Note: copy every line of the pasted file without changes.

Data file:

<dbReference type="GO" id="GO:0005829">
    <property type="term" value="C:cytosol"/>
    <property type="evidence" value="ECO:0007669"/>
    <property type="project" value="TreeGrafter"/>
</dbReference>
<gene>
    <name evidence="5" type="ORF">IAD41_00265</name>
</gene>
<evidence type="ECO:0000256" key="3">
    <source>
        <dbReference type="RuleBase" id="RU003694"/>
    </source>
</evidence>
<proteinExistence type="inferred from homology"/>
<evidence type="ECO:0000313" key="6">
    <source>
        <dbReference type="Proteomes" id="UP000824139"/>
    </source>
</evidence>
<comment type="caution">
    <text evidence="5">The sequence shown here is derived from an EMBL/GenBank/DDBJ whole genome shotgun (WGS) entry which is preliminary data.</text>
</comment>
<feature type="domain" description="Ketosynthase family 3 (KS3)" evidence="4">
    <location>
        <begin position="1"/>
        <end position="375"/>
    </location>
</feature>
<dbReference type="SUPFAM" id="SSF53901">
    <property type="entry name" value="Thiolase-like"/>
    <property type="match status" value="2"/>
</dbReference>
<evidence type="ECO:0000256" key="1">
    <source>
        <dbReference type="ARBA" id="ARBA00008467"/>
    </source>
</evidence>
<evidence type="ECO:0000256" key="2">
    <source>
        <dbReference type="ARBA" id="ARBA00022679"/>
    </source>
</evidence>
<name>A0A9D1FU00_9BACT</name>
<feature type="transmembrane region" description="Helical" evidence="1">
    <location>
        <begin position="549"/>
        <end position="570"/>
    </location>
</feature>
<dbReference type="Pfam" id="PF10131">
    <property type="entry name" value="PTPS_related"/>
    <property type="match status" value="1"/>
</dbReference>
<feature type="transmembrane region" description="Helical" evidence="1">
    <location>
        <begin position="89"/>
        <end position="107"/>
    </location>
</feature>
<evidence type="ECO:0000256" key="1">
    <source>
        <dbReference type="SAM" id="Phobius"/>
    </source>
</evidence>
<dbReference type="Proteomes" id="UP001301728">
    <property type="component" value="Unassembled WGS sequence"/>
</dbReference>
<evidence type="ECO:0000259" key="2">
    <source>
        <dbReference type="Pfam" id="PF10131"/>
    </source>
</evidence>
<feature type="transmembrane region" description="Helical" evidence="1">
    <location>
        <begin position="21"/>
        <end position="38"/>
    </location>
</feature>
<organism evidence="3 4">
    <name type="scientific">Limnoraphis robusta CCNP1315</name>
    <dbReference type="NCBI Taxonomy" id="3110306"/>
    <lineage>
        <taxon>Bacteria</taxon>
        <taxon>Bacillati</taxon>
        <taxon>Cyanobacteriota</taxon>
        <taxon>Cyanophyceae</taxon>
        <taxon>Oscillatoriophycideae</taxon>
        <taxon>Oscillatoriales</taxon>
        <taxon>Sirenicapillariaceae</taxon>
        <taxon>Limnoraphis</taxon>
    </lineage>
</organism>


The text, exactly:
<dbReference type="GO" id="GO:0005829">
    <property type="term" value="C:cytosol"/>
    <property type="evidence" value="ECO:0007669"/>
    <property type="project" value="TreeGrafter"/>
</dbReference>
<gene>
    <name evidence="5" type="ORF">IAD41_00265</name>
</gene>
<evidence type="ECO:0000256" key="3">
    <source>
        <dbReference type="RuleBase" id="RU003694"/>
    </source>
</evidence>
<proteinExistence type="inferred from homology"/>
<evidence type="ECO:0000313" key="6">
    <source>
        <dbReference type="Proteomes" id="UP000824139"/>
    </source>
</evidence>
<comment type="caution">
    <text evidence="5">The sequence shown here is derived from an EMBL/GenBank/DDBJ whole genome shotgun (WGS) entry which is preliminary data.</text>
</comment>
<feature type="domain" description="Ketosynthase family 3 (KS3)" evidence="4">
    <location>
        <begin position="1"/>
        <end position="375"/>
    </location>
</feature>
<dbReference type="SUPFAM" id="SSF53901">
    <property type="entry name" value="Thiolase-like"/>
    <property type="match status" value="2"/>
</dbReference>
<evidence type="ECO:0000256" key="1">
    <source>
        <dbReference type="ARBA" id="ARBA00008467"/>
    </source>
</evidence>
<evidence type="ECO:0000256" key="2">
    <source>
        <dbReference type="ARBA" id="ARBA00022679"/>
    </source>
</evidence>
<name>A0A9D1FU00_9BACT</name>
<feature type="transmembrane region" description="Helical" evidence="1">
    <location>
        <begin position="549"/>
        <end position="570"/>
    </location>
</feature>
<dbReference type="Pfam" id="PF10131">
    <property type="entry name" value="PTPS_related"/>
    <property type="match status" value="1"/>
</dbReference>
<feature type="transmembrane region" description="Helical" evidence="1">
    <location>
        <begin position="89"/>
        <end position="107"/>
    </location>
</feature>
<evidence type="ECO:0000256" key="1">
    <source>
        <dbReference type="SAM" id="Phobius"/>
    </source>
</evidence>
<dbReference type="Proteomes" id="UP001301728">
    <property type="component" value="Unassembled WGS sequence"/>
</dbReference>
<evidence type="ECO:0000259" key="2">
    <source>
        <dbReference type="Pfam" id="PF10131"/>
    </source>
</evidence>
<feature type="transmembrane region" description="Helical" evidence="1">
    <location>
        <begin position="21"/>
        <end position="38"/>
    </location>
</feature>
<organism evidence="3 4">
    <name type="scientific">Limnoraphis robusta CCNP1315</name>
    <dbReference type="NCBI Taxonomy" id="3110306"/>
    <lineage>
        <taxon>Bacteria</taxon>
        <taxon>Bacillati</taxon>
        <taxon>Cyanobacteriota</taxon>
        <taxon>Cyanophyceae</taxon>
        <taxon>Oscillatoriophycideae</taxon>
        <taxon>Oscillatoriales</taxon>
        <taxon>Sirenicapillariaceae</taxon>
        <taxon>Limnoraphis</taxon>
    </lineage>
</organism>